On Thursday, the U.S. House of Representatives approved an amendment to the National Defense Authorization Act that would allow transgender individuals who meet all other physical, educational, and mental health standards to serve in the U.S. military.
The amendment passed 242-187, with 10 Republicans voting with Democrats in support of transgender military service.
It incorporated much of the language from Truman’s order — including that “there shall be equality of treatment and opportunity for all persons in the armed services” without regard to personal characteristics — while adding sex, gender identity, and sexual orientation to the list of protected classes.
The vote in favor of the amendment is an act of direct defiance against the Trump administration, which has fought for the past two years to limit transgender participation in the military.
Under the so-called “Mattis Plan,” named after former Defense Secretary Jim Mattis, transgender individuals may only enlist or serve in the U.S. military if they have not been diagnosed with gender dysphoria and remain in (and present according to grooming standards for) their assigned sex at birth.
Prior to the vote, the Modern Military Association of America, an advocacy group for LGBTQ service members, released a letter sent to members of Congress urging them to support the Speier Amendment.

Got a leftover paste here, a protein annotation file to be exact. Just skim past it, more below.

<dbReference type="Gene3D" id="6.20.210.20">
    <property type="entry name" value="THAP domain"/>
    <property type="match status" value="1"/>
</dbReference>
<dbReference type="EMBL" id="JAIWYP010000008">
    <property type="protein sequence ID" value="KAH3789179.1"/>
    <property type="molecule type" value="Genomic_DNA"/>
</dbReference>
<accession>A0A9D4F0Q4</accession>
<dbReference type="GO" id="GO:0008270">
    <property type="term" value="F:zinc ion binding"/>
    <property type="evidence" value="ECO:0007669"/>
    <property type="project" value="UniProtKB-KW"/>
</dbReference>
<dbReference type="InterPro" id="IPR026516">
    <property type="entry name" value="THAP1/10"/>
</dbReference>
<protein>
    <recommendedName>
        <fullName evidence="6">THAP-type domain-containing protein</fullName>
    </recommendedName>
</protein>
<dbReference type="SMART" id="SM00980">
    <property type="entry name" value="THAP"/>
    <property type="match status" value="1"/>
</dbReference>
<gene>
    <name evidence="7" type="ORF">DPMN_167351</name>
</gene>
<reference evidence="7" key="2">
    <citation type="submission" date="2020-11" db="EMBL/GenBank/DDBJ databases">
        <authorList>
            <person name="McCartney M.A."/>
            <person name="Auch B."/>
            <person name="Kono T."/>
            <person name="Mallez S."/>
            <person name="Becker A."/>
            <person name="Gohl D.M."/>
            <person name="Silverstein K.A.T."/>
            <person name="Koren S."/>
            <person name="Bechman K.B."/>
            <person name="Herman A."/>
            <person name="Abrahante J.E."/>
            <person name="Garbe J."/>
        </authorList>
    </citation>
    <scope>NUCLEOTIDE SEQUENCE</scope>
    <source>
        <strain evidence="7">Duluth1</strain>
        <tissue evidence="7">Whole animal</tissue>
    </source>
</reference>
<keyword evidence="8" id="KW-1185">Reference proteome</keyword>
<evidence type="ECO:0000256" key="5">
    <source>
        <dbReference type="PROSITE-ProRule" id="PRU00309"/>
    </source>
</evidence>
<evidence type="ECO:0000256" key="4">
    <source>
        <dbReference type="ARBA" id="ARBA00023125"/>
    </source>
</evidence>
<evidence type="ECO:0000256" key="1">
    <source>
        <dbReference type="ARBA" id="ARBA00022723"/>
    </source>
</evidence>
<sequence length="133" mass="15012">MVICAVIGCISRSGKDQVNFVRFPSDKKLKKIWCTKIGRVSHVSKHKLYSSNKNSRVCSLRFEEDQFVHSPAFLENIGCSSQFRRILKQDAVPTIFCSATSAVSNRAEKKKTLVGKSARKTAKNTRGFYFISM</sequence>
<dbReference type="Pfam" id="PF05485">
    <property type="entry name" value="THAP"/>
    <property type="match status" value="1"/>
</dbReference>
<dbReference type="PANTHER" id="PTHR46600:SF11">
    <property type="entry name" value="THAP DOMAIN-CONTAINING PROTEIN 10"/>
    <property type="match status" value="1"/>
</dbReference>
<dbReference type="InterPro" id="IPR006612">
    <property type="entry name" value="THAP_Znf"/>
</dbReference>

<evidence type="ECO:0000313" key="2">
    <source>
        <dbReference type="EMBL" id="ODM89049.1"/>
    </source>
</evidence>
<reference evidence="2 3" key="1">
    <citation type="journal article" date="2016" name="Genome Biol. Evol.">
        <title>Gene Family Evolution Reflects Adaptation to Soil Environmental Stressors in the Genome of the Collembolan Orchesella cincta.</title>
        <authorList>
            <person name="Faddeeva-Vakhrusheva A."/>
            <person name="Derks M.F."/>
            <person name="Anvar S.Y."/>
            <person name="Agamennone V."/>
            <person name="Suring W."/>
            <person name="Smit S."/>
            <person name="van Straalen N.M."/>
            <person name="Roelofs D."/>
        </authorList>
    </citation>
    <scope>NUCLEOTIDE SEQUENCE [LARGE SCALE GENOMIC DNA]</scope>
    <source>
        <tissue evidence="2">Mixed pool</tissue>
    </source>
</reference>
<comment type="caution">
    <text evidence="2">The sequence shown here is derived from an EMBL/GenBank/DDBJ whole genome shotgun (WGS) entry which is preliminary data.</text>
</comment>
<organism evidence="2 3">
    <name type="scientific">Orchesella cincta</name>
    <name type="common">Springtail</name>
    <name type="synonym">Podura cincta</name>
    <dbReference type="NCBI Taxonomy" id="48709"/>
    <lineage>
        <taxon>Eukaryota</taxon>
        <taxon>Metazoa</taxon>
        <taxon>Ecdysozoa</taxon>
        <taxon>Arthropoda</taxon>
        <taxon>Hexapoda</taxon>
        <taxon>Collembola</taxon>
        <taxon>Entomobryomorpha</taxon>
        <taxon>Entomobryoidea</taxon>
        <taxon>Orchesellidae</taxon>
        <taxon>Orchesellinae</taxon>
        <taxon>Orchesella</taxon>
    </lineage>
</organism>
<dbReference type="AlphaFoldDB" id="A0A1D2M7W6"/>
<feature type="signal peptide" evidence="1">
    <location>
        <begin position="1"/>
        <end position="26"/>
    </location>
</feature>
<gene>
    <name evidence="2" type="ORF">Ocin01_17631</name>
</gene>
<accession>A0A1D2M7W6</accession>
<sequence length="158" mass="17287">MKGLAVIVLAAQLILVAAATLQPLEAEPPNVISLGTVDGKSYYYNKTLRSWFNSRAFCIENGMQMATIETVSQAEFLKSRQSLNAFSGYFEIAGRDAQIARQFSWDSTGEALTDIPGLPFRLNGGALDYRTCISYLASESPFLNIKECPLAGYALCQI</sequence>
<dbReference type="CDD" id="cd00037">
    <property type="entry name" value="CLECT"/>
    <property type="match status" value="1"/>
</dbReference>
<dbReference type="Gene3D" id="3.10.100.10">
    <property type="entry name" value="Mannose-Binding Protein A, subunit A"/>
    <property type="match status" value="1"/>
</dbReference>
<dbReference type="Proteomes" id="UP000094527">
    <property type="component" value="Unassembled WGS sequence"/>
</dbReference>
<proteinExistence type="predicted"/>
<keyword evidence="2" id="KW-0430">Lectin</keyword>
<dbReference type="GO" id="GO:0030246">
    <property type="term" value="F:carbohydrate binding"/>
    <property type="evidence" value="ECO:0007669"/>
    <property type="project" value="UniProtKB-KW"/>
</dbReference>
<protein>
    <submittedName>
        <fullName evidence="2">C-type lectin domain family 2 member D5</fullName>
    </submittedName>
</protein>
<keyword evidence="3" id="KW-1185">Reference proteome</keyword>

The letter was signed by a number of prominent military and national security leaders and organizations, including Blue Star Families; former Navy Secretary Ray Mabus; former Army Secretary Eric Fanning; retired Rear Admiral Alan Steinman, the former Director of Health and Safety for the U.S. Coast Guard; Suzanne Nossel, a former deputy assistant Secretary of State; and Ben Rhodes, a former deputy National Security Advisor to President Barack Obama and co-chair of National Security Action, along with Jake Sullivan, a former National Security Advisor to Vice President Joe Biden, who is also among the letter’s signatories.
An estimated 15,000 transgender troops were active duty members of the Armed Forces when the Mattis Plan went into effect in April.
The Pentagon has not published any information regarding the number of service members who have been discharged or denied commissions as a result of the new policy.
Last month, the Senate passed its own version of the NDAA without any provisions challenging the administration’s current policy on transgender service.
After the House passes its version, the bill will go to a Conference Committee to reconcile the differences between the versions of the bill. It is at this point that the amendment could remain intact or could be removed from the bill.
Even though hopes for the Speier Amendment’s successful adoption by the Conference Committee seem dim, LGBTQ advocates praised its passage by the House.
“This is a crucial moment for our elected officials to bring accountability to a reckless and lawless policy,” Mara Keisling, the executive director of the National Center for Transgender Equality, said in a statement. “This bigoted ban has brought chaos to prospective recruits, active duty service members, and countless families forced to watch their dedication and duty soiled by a self-interested President.
“The military wants and needs qualified transgender people, and we applaud this action by the House to ensure that every person willing and able to serve is allowed to serve,” she added. “It will now be up to the Conference Committee and the President whether to embrace equal opportunity or discrimination.”